Luther and the Weight of History | Netherhall House

It is often said that more has been written about Martin Luther than anyone other than Jesus of Nazareth, so the inevitable question for any new book about the infamous Wittenbergian friar is whether or not it has anything new to say. This was the task set before Richard Rex, a Professor of Reformation History at Queen’s College, Cambridge, who delivered a talk earlier this week at Netherhall House based on his recently published ‘The Making of Martin Luther’.

As was clear from the event, Prof Rex’s contribution to the debate on Luther is above all marked by clarity of thought and a careful reading of the textual evidence, both of which help him to provide a distinctive account of the chronology of Luther’s theological development. For Prof Rex, Luther was first and foremost a mystic who came to develop original views on justification in response to his early internal spiritual struggles, particularly regarding scrupulosity. On this view, it was only after seeing the irreconcilability of his sola fide conclusions with the established Magisterium that Luther began to develop his well-known critique of the hierarchical Church’s abuse of temporal authority.

In order to paint this picture, Prof Rex was clear to highlight Luther’s own account of a dramatic conversion experience that took place during a thunder storm that left the young law student fearing for his life, even while writers such as Craig Harline have increasingly downplayed the story for fear that it is a case of self-hagiography. And rather than emphasise Luther’s famous ‘Ninety-five Theses’ on indulgences, as is typical, Prof Rex instead points to Luther’s earlier writings on justification, such as the ‘Disputation Against Scholastic Theology’, as the real origin of his theological radicalism.

This certainly allows the variety and contradictoriness of Luther’s thought to cohere into a portrait of a man of great intellect and spiritual vigour who chiefly sought to excise human uncertainty and fallibility from the search for salvation in God. This attempt to remove the human element from Christianity’s dialectical relationship between the two poles of the Incarnation has, of course, been noted about Luther before, but since the rise of the Radical Orthodoxy movement this has increasingly been neatly explained away as a logical outcome of Luther’s Ockhamist nominalism, which in turn is said to be rooted in Duns Scotus’ 13th Century account of the univocity of being.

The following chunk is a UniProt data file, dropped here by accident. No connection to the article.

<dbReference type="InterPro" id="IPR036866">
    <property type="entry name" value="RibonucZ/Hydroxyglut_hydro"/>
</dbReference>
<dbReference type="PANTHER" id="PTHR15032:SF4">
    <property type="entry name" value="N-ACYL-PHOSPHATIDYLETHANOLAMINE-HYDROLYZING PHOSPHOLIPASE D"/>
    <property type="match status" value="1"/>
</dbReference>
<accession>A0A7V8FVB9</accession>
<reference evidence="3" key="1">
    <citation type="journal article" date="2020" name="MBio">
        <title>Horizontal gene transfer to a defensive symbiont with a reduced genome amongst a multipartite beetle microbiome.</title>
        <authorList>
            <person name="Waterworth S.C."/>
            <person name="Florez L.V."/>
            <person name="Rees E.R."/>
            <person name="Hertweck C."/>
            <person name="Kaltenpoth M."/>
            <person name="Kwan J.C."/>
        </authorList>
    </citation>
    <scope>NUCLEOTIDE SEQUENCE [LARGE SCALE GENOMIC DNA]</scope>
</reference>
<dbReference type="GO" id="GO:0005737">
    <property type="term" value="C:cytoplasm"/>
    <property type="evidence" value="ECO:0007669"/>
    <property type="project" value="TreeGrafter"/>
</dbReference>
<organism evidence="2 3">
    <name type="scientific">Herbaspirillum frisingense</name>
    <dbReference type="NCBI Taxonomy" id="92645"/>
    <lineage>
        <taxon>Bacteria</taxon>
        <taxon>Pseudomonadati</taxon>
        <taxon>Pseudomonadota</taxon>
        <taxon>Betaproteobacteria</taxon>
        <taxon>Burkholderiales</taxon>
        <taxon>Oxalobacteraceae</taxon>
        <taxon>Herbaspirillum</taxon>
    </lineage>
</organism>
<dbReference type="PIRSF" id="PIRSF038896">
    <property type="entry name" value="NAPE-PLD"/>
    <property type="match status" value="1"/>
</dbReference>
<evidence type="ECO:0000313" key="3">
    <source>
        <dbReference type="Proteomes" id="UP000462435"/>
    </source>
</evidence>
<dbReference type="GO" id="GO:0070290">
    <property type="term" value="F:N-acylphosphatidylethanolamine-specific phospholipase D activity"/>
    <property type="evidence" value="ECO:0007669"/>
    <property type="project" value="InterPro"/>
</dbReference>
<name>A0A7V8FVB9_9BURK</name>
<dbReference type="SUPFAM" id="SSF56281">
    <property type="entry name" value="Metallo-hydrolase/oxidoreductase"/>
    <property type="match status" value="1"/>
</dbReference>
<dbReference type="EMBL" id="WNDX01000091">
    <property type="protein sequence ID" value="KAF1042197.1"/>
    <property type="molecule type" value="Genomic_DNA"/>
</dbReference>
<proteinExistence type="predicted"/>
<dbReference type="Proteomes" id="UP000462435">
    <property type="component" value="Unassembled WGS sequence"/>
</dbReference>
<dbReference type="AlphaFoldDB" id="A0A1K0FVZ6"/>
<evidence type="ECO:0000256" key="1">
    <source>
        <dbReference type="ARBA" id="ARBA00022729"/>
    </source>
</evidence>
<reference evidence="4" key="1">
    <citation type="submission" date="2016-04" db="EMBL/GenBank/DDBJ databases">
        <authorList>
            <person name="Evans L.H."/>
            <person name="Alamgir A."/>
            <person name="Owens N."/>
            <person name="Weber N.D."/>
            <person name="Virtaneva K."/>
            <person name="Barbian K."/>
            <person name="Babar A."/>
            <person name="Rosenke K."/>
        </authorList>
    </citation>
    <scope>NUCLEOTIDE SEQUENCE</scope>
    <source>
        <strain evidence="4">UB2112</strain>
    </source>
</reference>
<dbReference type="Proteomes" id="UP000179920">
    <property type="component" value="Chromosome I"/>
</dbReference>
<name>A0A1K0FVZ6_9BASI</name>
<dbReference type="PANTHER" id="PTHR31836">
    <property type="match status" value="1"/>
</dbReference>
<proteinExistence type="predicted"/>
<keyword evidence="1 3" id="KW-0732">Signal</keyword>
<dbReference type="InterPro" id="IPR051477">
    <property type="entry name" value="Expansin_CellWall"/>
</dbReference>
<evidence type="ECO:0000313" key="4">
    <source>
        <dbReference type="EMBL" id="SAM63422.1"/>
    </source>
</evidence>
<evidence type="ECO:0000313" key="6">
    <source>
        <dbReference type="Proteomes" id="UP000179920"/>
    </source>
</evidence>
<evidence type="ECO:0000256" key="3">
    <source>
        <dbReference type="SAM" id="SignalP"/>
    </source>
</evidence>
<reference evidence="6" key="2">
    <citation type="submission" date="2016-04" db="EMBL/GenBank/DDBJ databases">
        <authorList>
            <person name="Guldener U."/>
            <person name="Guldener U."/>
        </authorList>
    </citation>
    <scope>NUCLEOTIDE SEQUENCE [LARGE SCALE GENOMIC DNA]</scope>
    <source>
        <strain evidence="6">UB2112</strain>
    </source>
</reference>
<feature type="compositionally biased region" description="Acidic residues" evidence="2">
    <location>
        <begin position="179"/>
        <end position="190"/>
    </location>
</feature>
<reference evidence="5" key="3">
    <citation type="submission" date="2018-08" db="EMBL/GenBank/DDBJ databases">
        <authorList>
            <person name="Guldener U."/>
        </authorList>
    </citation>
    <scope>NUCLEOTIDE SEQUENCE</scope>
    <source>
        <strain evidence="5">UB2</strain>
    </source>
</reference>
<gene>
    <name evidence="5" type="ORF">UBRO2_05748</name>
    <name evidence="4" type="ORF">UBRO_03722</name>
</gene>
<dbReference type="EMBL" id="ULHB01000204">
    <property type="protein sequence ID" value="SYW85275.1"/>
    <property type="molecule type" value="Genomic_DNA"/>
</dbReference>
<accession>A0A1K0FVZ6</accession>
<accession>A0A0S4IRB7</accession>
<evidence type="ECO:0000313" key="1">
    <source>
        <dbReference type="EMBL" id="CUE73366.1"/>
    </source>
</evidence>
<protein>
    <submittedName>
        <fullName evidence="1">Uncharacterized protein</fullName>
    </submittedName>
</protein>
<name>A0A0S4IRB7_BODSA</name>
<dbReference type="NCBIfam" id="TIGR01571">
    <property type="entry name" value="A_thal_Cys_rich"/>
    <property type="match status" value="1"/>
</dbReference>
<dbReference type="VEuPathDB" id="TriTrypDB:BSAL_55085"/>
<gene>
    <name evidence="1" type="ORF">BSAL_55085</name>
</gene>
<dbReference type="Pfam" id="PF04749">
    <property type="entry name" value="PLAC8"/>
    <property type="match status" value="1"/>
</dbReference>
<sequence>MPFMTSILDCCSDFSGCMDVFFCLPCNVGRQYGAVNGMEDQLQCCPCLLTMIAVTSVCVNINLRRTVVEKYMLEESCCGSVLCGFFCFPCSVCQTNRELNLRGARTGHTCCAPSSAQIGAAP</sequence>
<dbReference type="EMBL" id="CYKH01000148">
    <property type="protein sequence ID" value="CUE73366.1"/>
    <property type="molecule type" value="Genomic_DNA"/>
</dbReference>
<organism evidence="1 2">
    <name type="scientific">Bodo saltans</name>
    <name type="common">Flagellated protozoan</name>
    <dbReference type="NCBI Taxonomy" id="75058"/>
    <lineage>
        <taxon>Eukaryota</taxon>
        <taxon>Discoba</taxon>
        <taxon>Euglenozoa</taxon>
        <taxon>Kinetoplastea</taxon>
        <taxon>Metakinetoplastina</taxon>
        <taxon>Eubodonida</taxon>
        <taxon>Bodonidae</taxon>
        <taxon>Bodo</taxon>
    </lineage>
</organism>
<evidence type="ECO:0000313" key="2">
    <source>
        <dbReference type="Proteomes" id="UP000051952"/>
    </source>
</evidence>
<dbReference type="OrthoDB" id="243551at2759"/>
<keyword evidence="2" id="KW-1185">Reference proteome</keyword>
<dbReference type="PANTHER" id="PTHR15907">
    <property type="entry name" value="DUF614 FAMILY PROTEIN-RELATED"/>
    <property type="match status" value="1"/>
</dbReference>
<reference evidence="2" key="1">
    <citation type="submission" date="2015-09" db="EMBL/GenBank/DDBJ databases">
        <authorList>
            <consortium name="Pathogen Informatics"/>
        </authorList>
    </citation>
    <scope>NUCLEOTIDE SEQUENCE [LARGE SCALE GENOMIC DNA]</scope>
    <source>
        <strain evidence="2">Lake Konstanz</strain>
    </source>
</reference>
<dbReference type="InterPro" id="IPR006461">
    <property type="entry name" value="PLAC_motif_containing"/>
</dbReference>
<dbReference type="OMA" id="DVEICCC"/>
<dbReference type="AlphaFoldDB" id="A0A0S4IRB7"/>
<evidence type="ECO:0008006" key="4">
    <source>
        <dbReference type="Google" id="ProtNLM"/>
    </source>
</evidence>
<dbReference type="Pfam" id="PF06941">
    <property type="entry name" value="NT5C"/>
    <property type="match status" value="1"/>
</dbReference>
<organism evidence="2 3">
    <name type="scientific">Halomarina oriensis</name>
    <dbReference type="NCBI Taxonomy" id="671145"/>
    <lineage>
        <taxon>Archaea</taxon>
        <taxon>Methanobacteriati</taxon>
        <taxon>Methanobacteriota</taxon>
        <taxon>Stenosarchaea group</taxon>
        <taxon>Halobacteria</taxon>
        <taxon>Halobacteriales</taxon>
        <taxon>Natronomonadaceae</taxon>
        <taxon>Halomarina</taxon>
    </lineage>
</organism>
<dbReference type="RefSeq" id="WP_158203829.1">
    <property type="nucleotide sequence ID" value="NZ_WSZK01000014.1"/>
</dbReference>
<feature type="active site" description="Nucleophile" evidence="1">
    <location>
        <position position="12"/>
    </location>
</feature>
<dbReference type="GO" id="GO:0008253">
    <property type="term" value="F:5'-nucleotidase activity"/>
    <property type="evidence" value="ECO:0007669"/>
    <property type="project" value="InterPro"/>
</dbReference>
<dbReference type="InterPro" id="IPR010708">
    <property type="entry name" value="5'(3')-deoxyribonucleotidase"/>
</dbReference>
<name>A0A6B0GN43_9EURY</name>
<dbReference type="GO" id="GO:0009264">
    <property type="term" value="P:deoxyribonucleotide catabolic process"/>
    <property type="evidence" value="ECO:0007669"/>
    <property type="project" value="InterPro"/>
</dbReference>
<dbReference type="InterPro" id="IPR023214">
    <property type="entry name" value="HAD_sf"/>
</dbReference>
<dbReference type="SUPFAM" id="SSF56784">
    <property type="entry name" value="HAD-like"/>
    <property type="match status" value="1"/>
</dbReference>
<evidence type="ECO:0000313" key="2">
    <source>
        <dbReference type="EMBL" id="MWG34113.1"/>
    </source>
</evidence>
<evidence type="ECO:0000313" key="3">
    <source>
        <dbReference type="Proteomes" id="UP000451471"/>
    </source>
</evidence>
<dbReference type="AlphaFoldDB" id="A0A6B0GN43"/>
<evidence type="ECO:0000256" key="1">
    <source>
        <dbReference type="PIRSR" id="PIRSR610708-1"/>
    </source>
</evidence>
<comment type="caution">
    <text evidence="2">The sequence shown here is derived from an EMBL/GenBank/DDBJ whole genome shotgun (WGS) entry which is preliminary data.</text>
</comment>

For Prof Rex, this clearly does not do justice to the originality and dynamism of Luther’s thought. And, indeed, for all the intellectual sophistication with which historians such as Brad Gregory have gone about tracing an ideological thread all the way from medieval metaphysics, to Protestant antinomianism and up to the capitalist structures of today’s secular liberal West, one cannot help but feel that such metanarratives suppress as much history as they reveal. The reality is even those who critique the supersessionist historicism modernity inherits from Hegel and Marx still often uncritically assume the passivity of the human agent upon which those accounts were based. Therefore, in stark contrast to common arguments for the historical inevitability of the Reformation, Prof Rex tries to demonstrate how the history of Western civilization really did pivot radically upon the interior life of one man, even if a whole nexus of social and historical conditions were necessary to allow Luther’s ideas to take root in early modern Europe. Such a conclusion would strike many today as absurd given the sheer weight of history which it leaves to rest on Luther’s shoulders, but perhaps it is the best explanation we have for why Luther is the second most discussed figure of all time and, indeed, why the Galilean preacher with which Luther himself was so transfixed remains the first.

by Thomas Caddick